NUSA DUA – Bali boasts some of the world’s most exotic resorts and a suite of famously atmospheric lounges and restaurants featuring stunning design, spectacular views, luxurious materials and excellent food. These properties are renowned for stimulating our senses of sight, touch and taste.

Now, when the island’s tourism industry is bracing for the impact of the global financial crisis, Bali’s hospitality providers are learning how to gain a long-term market advantage by further enhancing the sensory experience of their clients to promote customer satisfaction and loyalty – and company profit.

Singapore-based branding specialist Simon Faure-Field, CEO of Equal Strategy, says marketers have traditionally overlooked the significant sensory triggers of scent and sound. He offers personalized and integrated use of music and fragrance to make “people fall deeply in love with your brand.”

“Branding is multi sensory. It’s not just a logo or a string of ads in the mainstream media,” he told Bali Times.

In Bali to meet clients The Westin and Club Med, and talk to potentials such as Ku De Ta restaurant and The Samaya in Seminyak, he sees Bali as “a very creative, resilient and dynamic market ready to embrace the new wave of how business is operating in hospitality.”

Big names already using Equal Strategy’s sensory methodology and technology include Mercedes Benz, Citroen, Microsoft, Changi Airport, several banks, retailer Courts (Singapore), Raffles, Marriott, Shangri-La, Millennium & Copthorne and Pan Pacific resorts and a string of boutique hotels.

Equal Strategy uses a collaborative approach with its clients to find out about corporate culture and the purpose of an environment – what the client wants to create and what it wants its guests to do. Simon says it’s a bonus if he can work with a client at the design of premises stage to influence details such as placement of speakers.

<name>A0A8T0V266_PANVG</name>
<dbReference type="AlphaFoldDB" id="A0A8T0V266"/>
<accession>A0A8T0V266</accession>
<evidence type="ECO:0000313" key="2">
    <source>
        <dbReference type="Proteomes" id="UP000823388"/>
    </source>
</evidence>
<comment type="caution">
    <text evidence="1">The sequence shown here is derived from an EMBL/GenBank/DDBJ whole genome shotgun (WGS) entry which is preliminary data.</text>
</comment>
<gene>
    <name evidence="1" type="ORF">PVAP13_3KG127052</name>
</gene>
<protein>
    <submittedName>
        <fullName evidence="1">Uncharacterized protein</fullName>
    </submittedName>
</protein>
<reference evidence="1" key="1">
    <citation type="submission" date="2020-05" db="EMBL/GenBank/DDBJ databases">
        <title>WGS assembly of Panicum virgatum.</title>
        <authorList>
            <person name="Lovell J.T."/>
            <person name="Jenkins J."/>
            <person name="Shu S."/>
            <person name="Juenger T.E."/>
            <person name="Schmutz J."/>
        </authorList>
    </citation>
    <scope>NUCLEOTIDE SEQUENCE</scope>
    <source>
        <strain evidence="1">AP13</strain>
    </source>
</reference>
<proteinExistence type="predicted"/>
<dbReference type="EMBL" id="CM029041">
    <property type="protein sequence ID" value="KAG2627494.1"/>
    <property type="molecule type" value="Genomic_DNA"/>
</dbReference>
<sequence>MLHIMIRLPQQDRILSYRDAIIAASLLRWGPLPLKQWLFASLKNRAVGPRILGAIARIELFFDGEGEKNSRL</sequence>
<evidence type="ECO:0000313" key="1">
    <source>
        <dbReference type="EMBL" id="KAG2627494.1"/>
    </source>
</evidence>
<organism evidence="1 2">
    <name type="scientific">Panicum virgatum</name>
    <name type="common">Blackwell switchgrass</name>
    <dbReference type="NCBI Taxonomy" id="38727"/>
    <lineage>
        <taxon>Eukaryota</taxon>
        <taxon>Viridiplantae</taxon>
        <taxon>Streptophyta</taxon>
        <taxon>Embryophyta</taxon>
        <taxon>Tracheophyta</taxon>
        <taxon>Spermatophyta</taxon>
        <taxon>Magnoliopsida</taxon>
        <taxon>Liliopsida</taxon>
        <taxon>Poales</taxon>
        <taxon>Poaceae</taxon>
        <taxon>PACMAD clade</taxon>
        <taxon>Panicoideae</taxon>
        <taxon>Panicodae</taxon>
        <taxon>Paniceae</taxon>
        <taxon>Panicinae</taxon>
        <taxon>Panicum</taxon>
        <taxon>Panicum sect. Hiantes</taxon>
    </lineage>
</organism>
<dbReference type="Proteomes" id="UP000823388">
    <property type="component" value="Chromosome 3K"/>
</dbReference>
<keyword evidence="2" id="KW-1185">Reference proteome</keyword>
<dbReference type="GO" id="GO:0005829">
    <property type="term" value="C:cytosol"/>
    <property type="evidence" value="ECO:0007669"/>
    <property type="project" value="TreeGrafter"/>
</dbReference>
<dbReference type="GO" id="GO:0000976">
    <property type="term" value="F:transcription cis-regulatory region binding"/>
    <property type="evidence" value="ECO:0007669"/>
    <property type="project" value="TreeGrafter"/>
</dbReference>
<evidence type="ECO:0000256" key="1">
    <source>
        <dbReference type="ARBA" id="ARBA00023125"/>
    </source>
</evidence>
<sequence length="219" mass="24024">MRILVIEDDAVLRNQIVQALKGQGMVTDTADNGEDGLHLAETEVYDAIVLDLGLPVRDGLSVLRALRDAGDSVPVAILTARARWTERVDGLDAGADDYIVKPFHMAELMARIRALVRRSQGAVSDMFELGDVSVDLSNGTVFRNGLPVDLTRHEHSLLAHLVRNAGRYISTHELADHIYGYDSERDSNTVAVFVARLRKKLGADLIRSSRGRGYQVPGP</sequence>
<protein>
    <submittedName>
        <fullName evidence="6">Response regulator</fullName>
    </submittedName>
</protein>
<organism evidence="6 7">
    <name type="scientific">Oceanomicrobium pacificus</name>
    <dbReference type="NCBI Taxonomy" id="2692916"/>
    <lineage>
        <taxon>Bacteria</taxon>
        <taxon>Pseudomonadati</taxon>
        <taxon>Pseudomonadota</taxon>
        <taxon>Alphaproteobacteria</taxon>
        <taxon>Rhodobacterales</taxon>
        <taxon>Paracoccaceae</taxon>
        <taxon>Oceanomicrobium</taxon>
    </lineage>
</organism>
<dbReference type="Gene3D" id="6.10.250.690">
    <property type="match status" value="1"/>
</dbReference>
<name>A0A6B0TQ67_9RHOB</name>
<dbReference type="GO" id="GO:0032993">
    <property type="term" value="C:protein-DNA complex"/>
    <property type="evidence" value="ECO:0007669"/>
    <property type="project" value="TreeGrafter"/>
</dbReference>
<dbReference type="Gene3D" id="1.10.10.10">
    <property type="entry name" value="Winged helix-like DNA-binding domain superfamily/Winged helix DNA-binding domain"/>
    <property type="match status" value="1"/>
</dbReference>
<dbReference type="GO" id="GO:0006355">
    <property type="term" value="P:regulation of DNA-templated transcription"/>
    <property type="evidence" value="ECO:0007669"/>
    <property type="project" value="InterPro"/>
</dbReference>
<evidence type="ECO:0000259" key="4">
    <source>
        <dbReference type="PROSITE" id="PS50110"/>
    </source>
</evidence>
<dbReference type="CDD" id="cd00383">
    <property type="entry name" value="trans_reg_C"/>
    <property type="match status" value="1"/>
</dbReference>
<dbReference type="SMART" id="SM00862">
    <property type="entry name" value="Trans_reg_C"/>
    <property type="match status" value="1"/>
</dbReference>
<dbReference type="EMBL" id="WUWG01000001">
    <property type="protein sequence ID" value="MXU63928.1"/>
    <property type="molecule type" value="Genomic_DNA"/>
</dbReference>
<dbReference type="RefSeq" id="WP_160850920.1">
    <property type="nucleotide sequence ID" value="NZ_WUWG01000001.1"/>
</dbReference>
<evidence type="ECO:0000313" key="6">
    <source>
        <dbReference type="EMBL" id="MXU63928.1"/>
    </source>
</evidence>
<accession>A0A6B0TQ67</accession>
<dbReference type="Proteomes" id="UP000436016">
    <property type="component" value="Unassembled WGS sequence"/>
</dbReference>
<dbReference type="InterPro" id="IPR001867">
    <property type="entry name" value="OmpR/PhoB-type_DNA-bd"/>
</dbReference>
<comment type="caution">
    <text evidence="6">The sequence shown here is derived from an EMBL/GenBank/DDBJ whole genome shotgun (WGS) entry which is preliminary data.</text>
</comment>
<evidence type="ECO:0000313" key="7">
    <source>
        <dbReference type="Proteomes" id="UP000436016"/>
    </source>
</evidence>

His substantial research shows the power of music to subconsciously influence customers – and staff. Too many operators rely on staff to select music, which is often inappropriate and can alienate customers. “Sound should work for you and be conducive to its space, rather than work against it.”

In a retail environment, all components of music such as relevant content, tempo and volume may change, automatically and subtly, tens of times each day to reflect branding as well as desired activity and outcomes. Simon takes responsibility for the whole package, including any licensing requirements, and can adjust the music remotely from anywhere in the world.

In a resort, music can be consistent with overall branding but adjusted for individual areas to create the right atmosphere and guest environment. Light music on guest floors can mask sounds from guest rooms and give privacy.

Simon is passionate about the importance of “on hold” telephone messages. “Businesses can spend millions of dollars on advertising to make people pick up the phone and call them, only to be put through a chamber of torture. Time on hold needs to be engaging and comfortable for the caller and it needs to work for our client.”